This invention relates to means forA receiving intelligence communicated by electric waves, and relates more particularly to improvements in detectors of the rectifier 2o pThe object of my invention is to provide improved commercially useful means for cperating a devicev for translating into intel igible form a relatively great art of f nergy of the high frequency oscillatory eurrents, such as generated at a receiving station by the transmitted electro-radiant energy or electric waves. i It-,isvmy objectto convert as much as possible -of the energy of the received oscillations into a form 'capable .of operating an vindicating device, such, for exam le, as a telephone receiver, preferably wit out the use of any auxiliary energy; and in any case without recourse to the effect of resistance due to conductor attenuation or imperfect contact; and without recourse to a vacuum tube. j Y, i Of the drawings,Figure 1 is a diagrammatic illustration of a well-known form of wirestation apparatus, -ths being t e apparatus with whichl the in- Yvention has been actually used. Figs. 2 and 3 are aside elevation and section respectively preferred embodiment of the detectorv em oyed in the invention i n` its p` nt` most eilicient form, Fig. 3 being a slightl' modiied form,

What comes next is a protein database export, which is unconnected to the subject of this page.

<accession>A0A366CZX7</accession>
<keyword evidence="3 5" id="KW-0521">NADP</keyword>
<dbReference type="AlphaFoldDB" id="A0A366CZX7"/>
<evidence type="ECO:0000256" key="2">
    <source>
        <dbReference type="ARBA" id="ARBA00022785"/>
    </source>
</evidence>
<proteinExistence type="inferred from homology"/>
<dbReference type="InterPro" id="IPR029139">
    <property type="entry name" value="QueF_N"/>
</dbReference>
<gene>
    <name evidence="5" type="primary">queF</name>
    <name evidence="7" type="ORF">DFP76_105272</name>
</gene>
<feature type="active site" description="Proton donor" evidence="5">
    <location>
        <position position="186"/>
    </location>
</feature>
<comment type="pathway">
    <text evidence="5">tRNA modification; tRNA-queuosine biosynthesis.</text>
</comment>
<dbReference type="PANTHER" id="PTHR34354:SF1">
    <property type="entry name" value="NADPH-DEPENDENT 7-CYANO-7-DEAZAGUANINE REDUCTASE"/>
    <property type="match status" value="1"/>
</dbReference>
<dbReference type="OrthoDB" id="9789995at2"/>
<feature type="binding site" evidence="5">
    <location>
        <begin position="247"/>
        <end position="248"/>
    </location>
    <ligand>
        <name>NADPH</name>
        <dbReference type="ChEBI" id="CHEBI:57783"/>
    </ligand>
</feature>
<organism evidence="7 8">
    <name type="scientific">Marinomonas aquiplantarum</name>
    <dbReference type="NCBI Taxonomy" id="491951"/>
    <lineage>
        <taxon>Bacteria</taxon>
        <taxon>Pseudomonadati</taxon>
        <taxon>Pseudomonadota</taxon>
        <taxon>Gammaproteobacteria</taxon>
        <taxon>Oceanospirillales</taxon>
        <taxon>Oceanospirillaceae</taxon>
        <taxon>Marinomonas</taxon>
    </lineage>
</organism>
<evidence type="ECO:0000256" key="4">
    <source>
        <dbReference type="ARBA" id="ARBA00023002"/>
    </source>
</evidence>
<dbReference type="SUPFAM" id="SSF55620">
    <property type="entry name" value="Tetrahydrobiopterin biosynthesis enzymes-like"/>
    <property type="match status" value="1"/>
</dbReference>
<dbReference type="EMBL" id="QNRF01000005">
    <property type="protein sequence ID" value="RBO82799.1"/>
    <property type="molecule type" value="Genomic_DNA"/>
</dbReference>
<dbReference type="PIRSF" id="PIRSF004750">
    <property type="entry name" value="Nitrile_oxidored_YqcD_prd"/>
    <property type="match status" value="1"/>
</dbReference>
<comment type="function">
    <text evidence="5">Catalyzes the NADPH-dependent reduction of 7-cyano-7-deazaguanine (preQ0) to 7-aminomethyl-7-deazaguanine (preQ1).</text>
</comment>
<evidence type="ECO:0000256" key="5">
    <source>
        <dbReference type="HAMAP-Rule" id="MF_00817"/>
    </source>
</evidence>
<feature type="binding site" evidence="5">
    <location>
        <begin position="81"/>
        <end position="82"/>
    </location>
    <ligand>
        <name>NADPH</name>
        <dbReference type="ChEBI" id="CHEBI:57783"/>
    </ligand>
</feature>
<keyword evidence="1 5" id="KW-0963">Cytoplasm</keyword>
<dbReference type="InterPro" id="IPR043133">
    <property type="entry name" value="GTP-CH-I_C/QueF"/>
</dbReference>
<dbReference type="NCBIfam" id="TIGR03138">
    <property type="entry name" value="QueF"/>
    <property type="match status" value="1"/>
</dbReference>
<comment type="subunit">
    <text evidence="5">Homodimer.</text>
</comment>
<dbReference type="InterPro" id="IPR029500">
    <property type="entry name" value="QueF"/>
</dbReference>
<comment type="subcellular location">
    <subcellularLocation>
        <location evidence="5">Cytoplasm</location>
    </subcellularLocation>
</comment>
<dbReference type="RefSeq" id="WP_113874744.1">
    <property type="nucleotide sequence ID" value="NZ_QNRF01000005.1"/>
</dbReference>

In ig.I the genera arrangementisawellknown. loop formv of wave-intercepter A, A'

i tion,

INTELLIGENGE communica-ran BY nnnc'rnic 'wavns Speciiication of Beissued Letters Patent.y Reissued Sept, 8, 1914.

838,531, dated November 20, 1906, and application Serial lo. 342,465, led November 8, 1906. Original No. 877,451, dated January 21, 1908, Serial No.

401,856.V Application for operatively7 provided with the usual ad usta le capacity C, inductance L, adjustabl bo tli the wave-intercepter and oscillation-receiving circuits, the inductance L', ad'ustable in the wave-intercepter circuit, an the cnnection of the latter circuit' to ground a In Fig. 1, the circuit L, T, J, C'-T, L receives the oscillations enerated in, the .wave-intercepting loop A,